Precipitation/Temperatures/Winds

Significant accumulations were received across the Philadelphia Metro region and Eastern New Jersey. Atlantic City New Jersey (measured at the airport in Pomona) set an ALLtime record for a single snowfall total of 20.1 inches. Numerous locations along the New Jersey coast received 20 inch or higher amounts, with the greatest snowfall measurement of 30 inches taken in Brick Township in New Jersey. Due to the offshore track of the nor'easter, the western counties in our forecast area did not receive as much snow as the eastern counties. Berks, Lehigh, Northampton, Carbon, and Monroe counties in Pennsylvania; Cecil, Talbot, Kent, and Queen Annes counties in Maryland, received only 1 to 3 inches during the storm. Traveling further east, towards the coast, Cape May, Atlantic, Ocean, Monmouth, and Middlesex counties in New Jersey totaled 18 to 24 inches of snow, with more localized pockets of 24 inches or more along the immediate coast.

Gusty northwest winds were also a factor with this coastal storm. Some of the highest wind gusts recorded include 62 mph measured at Wilmington, DE; 61 mph measured in Long Beach, New Jersey; 56 mph measured in Sandy Hook, New Jersey; and 62 mph measured in Mount Pocono, Pennsylvania. Wind gusts in excess of 50 mph were measured across much of the forecast area. Strong winds along with the falling snow created reduced visibilities and blizzard or near-blizzard conditions at times, especially along the New Jersey coastline.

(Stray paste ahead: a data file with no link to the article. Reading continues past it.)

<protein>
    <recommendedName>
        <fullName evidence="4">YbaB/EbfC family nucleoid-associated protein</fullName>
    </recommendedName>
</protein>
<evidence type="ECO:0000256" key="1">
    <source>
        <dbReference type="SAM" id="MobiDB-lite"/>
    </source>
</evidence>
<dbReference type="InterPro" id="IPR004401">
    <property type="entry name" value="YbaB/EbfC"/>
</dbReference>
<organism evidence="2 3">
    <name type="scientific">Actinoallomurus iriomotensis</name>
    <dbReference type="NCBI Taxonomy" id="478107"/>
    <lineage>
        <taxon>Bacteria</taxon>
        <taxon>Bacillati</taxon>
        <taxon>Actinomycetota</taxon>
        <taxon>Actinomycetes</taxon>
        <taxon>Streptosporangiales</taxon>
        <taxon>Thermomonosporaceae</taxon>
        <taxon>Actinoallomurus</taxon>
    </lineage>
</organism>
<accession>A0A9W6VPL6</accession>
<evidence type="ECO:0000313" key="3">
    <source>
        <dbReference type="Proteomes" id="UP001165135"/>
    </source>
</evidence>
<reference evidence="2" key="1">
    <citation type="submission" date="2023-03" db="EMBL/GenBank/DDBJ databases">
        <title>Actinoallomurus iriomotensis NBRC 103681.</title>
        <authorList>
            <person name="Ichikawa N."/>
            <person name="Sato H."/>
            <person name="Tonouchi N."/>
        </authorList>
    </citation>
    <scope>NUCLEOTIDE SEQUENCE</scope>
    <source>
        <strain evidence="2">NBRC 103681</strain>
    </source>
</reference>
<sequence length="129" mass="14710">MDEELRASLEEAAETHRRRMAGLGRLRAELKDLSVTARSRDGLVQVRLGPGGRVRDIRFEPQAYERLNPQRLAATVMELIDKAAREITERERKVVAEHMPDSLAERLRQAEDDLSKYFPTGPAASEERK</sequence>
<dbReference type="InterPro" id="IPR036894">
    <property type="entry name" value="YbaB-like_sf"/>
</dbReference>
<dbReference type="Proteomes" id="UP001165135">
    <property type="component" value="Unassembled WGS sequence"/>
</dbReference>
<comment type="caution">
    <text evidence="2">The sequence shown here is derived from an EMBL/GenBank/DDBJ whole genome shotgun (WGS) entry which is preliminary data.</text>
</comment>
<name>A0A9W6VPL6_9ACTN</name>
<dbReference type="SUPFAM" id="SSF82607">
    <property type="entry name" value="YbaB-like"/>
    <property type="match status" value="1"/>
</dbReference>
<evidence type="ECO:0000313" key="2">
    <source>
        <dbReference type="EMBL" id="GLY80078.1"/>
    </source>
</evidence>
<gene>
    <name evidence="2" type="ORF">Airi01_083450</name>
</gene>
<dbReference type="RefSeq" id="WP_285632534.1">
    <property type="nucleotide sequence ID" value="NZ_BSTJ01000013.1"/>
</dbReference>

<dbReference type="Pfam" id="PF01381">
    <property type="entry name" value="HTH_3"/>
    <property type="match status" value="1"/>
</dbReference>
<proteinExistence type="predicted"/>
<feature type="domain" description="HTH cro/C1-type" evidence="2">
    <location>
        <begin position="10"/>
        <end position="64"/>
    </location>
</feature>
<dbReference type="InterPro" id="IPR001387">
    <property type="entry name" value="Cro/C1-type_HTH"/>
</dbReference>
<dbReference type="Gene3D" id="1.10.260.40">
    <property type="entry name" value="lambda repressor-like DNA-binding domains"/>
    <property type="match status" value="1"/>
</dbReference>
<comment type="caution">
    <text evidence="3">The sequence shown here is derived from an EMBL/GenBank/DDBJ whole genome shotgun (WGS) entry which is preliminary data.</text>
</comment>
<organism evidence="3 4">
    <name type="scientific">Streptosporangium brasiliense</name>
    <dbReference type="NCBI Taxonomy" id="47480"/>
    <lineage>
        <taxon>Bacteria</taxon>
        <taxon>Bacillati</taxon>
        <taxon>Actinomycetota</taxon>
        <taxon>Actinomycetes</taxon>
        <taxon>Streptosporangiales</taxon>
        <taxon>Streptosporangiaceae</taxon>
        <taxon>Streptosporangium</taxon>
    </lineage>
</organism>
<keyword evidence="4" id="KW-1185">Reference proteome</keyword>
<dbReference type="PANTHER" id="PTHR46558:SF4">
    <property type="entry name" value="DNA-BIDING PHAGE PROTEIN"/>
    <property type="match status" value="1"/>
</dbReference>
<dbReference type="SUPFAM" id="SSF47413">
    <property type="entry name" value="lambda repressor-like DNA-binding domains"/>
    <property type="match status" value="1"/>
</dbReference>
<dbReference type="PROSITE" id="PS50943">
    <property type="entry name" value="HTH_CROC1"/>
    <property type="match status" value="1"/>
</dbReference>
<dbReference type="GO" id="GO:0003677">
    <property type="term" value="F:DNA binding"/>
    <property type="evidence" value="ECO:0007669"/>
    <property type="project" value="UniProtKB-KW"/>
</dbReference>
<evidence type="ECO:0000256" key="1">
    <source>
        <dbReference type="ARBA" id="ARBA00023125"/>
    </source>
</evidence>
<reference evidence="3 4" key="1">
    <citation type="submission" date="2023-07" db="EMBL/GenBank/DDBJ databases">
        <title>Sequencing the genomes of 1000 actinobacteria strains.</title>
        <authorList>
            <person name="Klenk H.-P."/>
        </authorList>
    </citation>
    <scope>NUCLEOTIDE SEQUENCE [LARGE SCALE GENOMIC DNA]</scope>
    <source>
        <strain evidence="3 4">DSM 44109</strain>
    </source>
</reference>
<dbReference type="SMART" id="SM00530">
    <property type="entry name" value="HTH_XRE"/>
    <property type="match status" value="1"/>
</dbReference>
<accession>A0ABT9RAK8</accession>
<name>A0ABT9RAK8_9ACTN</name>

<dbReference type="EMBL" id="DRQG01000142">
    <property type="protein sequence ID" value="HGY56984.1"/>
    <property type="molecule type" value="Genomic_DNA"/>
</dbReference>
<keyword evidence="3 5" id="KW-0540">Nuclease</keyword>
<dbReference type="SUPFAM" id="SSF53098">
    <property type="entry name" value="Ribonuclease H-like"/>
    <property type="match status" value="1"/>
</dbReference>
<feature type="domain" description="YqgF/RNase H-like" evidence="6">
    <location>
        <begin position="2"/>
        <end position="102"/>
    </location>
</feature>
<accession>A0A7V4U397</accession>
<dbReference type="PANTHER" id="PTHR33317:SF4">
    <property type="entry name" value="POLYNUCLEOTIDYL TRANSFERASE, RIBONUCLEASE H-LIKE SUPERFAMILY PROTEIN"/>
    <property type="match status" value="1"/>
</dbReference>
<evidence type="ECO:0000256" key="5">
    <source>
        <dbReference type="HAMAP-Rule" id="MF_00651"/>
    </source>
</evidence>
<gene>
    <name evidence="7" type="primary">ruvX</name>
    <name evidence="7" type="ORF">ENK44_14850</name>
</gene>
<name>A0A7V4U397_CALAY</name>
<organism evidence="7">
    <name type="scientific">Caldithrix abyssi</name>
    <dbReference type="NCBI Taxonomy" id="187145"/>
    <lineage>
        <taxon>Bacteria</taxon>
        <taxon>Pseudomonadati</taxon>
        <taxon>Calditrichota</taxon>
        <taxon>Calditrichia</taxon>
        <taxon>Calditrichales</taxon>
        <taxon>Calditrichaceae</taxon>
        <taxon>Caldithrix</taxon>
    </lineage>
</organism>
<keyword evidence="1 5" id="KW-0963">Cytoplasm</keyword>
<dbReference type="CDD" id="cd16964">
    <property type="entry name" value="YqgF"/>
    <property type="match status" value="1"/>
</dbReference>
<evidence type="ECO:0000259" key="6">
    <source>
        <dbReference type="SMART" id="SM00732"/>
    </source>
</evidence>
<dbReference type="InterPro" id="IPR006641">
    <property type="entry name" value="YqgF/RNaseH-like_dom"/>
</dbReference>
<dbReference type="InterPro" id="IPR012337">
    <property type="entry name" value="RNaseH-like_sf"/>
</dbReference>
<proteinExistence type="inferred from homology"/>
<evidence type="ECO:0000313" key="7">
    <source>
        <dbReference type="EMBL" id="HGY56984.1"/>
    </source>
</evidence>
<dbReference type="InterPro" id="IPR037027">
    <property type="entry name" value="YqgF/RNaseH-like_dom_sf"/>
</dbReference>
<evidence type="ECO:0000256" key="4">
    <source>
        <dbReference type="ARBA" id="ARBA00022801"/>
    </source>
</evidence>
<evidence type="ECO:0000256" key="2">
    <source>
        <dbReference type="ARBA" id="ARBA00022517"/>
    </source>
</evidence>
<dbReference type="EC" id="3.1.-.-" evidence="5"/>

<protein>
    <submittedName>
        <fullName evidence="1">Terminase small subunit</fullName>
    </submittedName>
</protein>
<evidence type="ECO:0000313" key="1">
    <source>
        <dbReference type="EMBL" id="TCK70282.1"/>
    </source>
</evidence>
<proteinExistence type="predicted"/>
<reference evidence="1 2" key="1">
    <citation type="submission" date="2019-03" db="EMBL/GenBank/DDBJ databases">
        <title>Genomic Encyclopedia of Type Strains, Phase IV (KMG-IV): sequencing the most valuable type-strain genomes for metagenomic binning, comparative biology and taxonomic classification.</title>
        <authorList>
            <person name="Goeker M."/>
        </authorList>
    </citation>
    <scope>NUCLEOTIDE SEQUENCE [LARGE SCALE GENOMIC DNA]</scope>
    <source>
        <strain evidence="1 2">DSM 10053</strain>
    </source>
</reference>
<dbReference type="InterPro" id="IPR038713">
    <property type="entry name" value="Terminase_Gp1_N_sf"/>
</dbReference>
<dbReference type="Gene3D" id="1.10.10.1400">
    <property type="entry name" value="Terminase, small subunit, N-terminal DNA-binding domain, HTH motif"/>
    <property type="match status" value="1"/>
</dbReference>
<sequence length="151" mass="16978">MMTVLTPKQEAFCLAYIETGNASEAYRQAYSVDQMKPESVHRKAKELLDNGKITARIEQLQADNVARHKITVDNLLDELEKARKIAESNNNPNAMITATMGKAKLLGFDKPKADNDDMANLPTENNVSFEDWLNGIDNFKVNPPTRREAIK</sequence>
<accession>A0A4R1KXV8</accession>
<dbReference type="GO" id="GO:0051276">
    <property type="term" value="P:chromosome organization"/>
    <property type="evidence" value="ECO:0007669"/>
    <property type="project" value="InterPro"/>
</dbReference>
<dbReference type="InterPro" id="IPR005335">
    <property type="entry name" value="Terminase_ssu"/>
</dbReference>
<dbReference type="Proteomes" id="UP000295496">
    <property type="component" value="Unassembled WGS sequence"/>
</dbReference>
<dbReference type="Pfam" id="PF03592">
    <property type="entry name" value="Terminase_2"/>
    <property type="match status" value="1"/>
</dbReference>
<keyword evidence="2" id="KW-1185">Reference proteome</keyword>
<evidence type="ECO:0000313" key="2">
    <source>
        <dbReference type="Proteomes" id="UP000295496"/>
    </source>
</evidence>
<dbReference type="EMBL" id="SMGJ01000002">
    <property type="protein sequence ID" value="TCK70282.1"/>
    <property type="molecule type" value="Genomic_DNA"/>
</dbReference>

Significant Impacts/Aspects

Multiple heavy snow bands traversed the region producing 2 to 3 inch an hour snowfall rates during the evening hours across Eastern New Jersey. A few of these bands were able to make it into the Philadelphia metro region later Sunday night producing 1 to 2 inch an hour snowfall rates. At the peak of the storm, strong winds greatly reduced visibilities and created impassable roadways throughout the region. Numerous traffic backups and accidents occurred across New Jersey and Pennsylvania roadways on Sunday and Monday. Portions of the Garden State Parkway were shutdown with hundreds of cars left stranded. Snow drifts reached 8 to 9 feet in some locations and turned a once clear, plowed road, into an impassable piece of asphalt. At approximately 8pm on Sunday December 26th, during the peak of the storm, a state of emergency was declared for New Jersey by the acting Governor. The Philadelphia Eagles were scheduled to play football at 8pm Sunday night in Philadelphia, but the National Football League, fearing for fans safety during the worst of the storm, decided to postpone the game until the following Tuesday night.

Notes

Information contained in this summary is preliminary. More complete and/or detailed information may be contained in subsequent monthly NOAA storm data publications.